A suicide bomber killed at least 12 people and wounded 27 others Monday by ramming a vehicle packed with explosives into a convoy of African Union troops in Somalia, the local governor said.
The attack, the latest in a string of killings, comes exactly one week after a US air strike killed the chief of the Al-Qaeda-linked Shebab rebels, prompting threats of retaliation from the extremists.
"The car packed with explosives hit one of the armoured trucks... 12 civilians in a minibus were killed, and 27 others were wounded," local governor Adukadir Mohamed Sidi told AFP.
The attack took place near the town of Afgoye, some 30 kilometres (20 miles) northwest from the capital Mogadishu.
Two soldiers from AMISOM were wounded in the attack, Sidi added, who blamed Shehab for the killing, although there was no immediate claim of responsibility.
Witnesses reported a huge blast and wave of fire, with civilians on the busy highway between the town and the capital caught up in the explosion.
"I saw two minibuses with pools of blood, many civilians were killed," said Ali Muhidin, a witness. "The explosion was enormous."
Somalia's government on Saturday warned of a wave of retaliatory attacks by the Shebab following the killing of their commander Ahmed Abdi Godane.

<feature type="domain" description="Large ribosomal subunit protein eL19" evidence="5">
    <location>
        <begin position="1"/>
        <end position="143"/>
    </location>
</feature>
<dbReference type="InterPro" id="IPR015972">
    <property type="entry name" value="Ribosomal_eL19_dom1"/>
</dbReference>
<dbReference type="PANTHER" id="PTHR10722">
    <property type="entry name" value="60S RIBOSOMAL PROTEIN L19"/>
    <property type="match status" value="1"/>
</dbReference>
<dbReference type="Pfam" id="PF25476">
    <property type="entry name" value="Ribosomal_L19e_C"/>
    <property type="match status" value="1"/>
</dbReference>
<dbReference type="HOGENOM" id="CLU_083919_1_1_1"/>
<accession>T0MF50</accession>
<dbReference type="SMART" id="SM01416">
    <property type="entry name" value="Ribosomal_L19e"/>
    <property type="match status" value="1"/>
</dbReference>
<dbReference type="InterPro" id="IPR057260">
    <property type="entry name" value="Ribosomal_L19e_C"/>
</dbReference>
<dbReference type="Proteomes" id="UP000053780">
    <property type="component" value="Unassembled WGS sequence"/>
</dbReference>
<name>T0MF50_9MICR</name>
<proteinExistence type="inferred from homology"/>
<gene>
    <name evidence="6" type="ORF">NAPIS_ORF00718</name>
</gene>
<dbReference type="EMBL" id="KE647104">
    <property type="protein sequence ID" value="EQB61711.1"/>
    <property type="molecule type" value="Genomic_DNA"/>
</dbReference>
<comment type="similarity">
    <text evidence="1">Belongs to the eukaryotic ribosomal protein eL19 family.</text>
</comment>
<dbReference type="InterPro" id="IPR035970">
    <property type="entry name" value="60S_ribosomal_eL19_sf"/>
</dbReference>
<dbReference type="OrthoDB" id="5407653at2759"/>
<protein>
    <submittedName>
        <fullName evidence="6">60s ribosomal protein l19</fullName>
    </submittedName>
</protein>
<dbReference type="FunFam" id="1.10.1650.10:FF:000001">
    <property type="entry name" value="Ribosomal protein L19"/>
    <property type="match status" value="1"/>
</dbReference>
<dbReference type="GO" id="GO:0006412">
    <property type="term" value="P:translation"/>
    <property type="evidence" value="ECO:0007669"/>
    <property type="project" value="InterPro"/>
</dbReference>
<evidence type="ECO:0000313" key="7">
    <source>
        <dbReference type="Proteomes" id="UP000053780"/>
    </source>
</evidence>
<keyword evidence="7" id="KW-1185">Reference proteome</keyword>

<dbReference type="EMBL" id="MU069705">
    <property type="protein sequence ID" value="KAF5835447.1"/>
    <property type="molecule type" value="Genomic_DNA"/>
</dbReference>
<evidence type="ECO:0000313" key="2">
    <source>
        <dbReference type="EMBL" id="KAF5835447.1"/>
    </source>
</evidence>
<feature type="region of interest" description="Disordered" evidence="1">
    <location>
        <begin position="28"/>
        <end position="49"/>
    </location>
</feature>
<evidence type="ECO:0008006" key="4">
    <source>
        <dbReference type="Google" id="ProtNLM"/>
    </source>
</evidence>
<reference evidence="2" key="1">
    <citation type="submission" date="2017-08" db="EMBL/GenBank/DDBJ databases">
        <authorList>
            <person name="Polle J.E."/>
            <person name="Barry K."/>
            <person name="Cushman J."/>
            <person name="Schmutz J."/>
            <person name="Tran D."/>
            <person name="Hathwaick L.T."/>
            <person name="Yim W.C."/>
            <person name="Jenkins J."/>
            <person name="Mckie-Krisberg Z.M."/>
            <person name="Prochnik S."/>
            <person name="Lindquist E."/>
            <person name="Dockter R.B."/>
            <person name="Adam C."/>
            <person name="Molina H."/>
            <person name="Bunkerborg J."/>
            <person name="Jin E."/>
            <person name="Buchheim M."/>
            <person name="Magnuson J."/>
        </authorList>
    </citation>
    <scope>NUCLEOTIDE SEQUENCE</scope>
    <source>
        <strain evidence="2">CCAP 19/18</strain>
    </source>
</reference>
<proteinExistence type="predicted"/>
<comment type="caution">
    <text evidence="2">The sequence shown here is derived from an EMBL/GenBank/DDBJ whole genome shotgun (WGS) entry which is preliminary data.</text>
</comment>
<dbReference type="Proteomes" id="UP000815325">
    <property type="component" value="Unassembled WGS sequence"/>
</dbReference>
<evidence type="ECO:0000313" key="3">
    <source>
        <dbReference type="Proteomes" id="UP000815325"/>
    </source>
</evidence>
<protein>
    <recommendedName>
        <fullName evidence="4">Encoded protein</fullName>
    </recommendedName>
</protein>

On Friday the Pentagon confirmed that Godane, the leader of Al-Qaeda's main affiliate in Africa, perished in an attack in which US drones and manned aircraft rained Hellfire missiles and laser-guided bombs on a gathering of Shebab commanders.
The strike against Godane came days after African Union troops and Somali government forces launched "Operation Indian Ocean", a major offensive aimed at seizing key ports from the Shebab and cutting off one of their key sources of revenue: multi-million dollar exports of charcoal.
AU forces are targeting Shebab on several fronts, with Ugandan troops leading the offensives against the main port of Barawe, south of Mogadishu.
The 22,000 AMISOM force, with soldiers drawn from six nations, have been fighting alongside government troops against the Al-Qaeda-linked Shebab insurgents since 2007.
The Shebab have appointed a new commander, named Ahmad Umar Abu Ubaidah.
The group have vowed to avenge the death of Godane and said they would continue their fight to topple the country's internationally-backed government.